Guideline 5.1: Compression – Ulcer Healing

In a patient with a venous leg ulcer, we recommend compression therapy over no compression therapy to increase venous leg ulcer healing rate. [GRADE -1; LEVEL OF EVIDENCE -A]

Guideline 5.3: Multi-Component Compression Bandage

We suggest the use of multi-component compression bandage over single component bandages for the treatment of venous leg ulcers. [GRADE -2; LEVEL OF EVIDENCE -B]

Compression has been clearly shown to improve ulcer healing over no compression. Four layer bandages (4 LB) are typical of multi-component bandages and consist of four components:

  1. Orthopedic wool
  2. Crepe bandage
  3. Elastic bandage
  4. Elastic cohesive (outer) bandage

While increasing the interface pressure, the composition of the bandage also changes the elastic property of the final bandage so that the 4LB is less elastic and stiffer. The commissioned systematic review and meta-analysis by the Mayo group demonstrated that compression is better than no compression and moderate quality evidence exists to favor multicomponent compression over single component compression.4 Unfortunately, few RCTs provide evidence for the use of compression to prevent recurrence. Higher compression elastic stockings (34-46mmHg), have been shown to be more effective than lower pressure stockings, but are affected by a reduced patient compliance rate.

Guideline 4.4: Surgical Debridement - Wound Care

We recommend that surgical debridement be performed for venous leg ulcers with slough, non-viable tissue or eschar. Serial wound assessment is important in determining the need for repeat debridement(s). [GRADE -1; LEVEL OF EVIDENCE -B]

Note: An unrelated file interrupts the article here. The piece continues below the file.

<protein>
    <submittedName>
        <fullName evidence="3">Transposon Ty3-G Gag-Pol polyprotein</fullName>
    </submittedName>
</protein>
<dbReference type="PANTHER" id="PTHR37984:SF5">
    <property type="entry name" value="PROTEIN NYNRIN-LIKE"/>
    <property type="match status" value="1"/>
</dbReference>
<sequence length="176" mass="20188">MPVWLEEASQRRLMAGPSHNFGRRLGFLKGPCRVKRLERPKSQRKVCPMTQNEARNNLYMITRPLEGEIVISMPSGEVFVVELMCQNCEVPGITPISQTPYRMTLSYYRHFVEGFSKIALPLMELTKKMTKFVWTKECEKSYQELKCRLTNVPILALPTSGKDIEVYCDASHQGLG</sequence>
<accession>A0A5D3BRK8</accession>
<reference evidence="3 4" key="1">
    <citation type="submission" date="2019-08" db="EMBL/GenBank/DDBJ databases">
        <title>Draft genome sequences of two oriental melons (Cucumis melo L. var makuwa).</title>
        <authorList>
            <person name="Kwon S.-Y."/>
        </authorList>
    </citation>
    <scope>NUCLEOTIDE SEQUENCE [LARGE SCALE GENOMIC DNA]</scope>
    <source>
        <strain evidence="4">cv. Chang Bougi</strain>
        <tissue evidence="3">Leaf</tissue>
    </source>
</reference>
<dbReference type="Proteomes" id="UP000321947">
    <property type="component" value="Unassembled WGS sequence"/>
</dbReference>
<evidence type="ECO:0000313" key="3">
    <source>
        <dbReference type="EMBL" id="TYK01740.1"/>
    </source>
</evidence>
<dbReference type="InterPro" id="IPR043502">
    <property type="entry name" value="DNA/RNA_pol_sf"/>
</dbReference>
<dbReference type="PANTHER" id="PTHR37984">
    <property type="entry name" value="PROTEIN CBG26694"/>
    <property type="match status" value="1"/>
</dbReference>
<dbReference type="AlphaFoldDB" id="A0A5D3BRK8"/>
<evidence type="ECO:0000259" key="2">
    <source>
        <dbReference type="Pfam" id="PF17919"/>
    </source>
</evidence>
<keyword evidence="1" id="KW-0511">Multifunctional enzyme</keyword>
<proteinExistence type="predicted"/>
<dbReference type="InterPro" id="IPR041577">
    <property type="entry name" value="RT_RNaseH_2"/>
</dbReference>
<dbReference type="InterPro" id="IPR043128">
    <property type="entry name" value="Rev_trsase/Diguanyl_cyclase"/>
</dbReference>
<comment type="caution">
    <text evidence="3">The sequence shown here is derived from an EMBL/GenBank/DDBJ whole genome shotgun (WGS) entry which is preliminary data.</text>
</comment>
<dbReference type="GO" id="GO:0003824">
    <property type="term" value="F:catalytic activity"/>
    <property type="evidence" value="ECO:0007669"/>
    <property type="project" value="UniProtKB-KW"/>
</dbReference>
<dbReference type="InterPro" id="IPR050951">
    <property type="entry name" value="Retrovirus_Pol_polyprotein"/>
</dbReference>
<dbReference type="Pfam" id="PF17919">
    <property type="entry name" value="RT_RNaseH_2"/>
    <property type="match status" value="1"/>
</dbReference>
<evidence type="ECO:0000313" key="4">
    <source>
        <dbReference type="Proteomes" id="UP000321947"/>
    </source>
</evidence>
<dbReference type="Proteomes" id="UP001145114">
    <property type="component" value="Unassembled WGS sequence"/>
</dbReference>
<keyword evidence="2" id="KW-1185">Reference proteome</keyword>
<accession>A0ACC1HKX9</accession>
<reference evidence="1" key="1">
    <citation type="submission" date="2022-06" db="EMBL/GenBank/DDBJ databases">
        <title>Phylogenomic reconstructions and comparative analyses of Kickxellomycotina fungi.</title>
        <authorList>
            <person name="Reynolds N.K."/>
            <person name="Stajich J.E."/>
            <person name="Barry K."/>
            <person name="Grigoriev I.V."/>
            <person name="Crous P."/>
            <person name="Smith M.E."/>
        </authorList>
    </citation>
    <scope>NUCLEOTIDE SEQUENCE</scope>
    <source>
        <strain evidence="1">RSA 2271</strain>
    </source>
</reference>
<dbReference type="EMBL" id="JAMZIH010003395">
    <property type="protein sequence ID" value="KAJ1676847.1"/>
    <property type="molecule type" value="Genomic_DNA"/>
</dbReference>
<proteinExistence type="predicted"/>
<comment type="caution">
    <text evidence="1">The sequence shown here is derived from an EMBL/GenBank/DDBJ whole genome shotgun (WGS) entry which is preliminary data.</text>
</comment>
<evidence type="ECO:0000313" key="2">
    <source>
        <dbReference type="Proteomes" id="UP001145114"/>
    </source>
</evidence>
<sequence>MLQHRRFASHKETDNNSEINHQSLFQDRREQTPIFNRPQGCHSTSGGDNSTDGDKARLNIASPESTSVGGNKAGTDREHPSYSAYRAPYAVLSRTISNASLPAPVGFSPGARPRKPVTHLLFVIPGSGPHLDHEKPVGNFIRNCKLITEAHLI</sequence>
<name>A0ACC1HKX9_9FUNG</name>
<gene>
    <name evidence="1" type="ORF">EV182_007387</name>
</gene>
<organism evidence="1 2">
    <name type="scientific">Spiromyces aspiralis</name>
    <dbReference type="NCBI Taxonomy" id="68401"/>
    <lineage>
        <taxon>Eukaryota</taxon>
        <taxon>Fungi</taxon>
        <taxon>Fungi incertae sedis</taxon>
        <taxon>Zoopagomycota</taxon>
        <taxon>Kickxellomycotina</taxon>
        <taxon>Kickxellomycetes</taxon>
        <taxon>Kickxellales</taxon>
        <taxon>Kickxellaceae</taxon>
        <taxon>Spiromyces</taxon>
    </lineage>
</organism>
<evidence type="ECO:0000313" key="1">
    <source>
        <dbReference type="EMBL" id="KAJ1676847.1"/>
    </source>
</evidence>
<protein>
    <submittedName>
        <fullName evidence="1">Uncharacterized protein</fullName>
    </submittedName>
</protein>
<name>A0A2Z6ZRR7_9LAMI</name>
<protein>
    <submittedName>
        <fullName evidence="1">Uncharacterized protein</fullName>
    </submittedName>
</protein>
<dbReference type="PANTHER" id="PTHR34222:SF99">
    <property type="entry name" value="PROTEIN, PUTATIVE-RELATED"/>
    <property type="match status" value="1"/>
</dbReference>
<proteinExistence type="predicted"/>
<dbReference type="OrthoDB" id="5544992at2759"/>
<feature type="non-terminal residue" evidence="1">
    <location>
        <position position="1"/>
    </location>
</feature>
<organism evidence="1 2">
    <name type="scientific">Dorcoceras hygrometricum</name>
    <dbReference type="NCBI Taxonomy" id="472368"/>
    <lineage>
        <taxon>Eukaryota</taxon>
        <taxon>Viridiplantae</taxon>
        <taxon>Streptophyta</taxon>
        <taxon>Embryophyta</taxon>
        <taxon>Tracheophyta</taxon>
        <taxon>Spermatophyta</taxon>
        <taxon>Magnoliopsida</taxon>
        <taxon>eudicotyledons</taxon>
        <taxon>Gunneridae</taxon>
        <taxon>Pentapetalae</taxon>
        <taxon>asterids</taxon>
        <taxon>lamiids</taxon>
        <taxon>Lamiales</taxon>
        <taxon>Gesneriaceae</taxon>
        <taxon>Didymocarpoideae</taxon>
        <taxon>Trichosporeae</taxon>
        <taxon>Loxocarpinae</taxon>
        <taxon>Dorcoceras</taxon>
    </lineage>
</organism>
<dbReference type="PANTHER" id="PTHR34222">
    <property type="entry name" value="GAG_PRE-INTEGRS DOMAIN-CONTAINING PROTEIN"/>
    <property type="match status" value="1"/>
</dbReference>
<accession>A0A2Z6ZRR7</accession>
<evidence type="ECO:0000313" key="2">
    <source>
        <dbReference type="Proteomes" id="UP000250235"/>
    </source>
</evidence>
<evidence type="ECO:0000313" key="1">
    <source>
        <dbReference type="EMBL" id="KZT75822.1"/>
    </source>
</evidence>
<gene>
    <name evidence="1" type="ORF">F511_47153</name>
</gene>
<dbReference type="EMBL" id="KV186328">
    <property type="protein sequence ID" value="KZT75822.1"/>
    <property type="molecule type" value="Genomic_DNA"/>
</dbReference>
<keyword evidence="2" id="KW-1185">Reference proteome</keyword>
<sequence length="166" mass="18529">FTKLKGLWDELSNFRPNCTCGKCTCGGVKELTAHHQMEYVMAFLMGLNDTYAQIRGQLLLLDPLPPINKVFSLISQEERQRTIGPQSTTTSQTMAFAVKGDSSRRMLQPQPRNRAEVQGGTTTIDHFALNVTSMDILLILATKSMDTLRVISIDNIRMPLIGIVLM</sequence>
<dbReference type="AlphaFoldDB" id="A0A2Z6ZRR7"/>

This guideline assumes that an individual with adequate experience should carry out surgical debridement, which is superior, but if not available, hydrosurgical [GRADE -2; LEVEL OF EVIDENCE –B] or enzymatic debridement [GRADE - 2; LEVEL OF EVIDENCE - C] should be performed.

Guideline 4.14: Topical Dressing Selection

We suggest applying a topical dressing that will manage venous leg ulcer exudate and maintain a moist, warm wound bed. [GRADE -2; LEVEL OF EVIDENCE -C]

We suggest selection of a primary wound dressing that will absorb wound exudate produced by the ulcer (alginates, foams) and protect the peri-ulcer skin. [GRADE -2; LEVEL OF EVIDENCE -B]

The condition of the venous ulcer bed may change over the course of treatment, which often necessitates selection of a different dressing type. Since many VLUs produce copious drainage that can be deleterious to wound healing, the fluid must be effectively removed. Alginate and foams effectively absorb this wound fluid and detritus, while a dry VLU dictates a hydrocolloid dressing to provide a warm, moist environment conducive to promoting wound healing.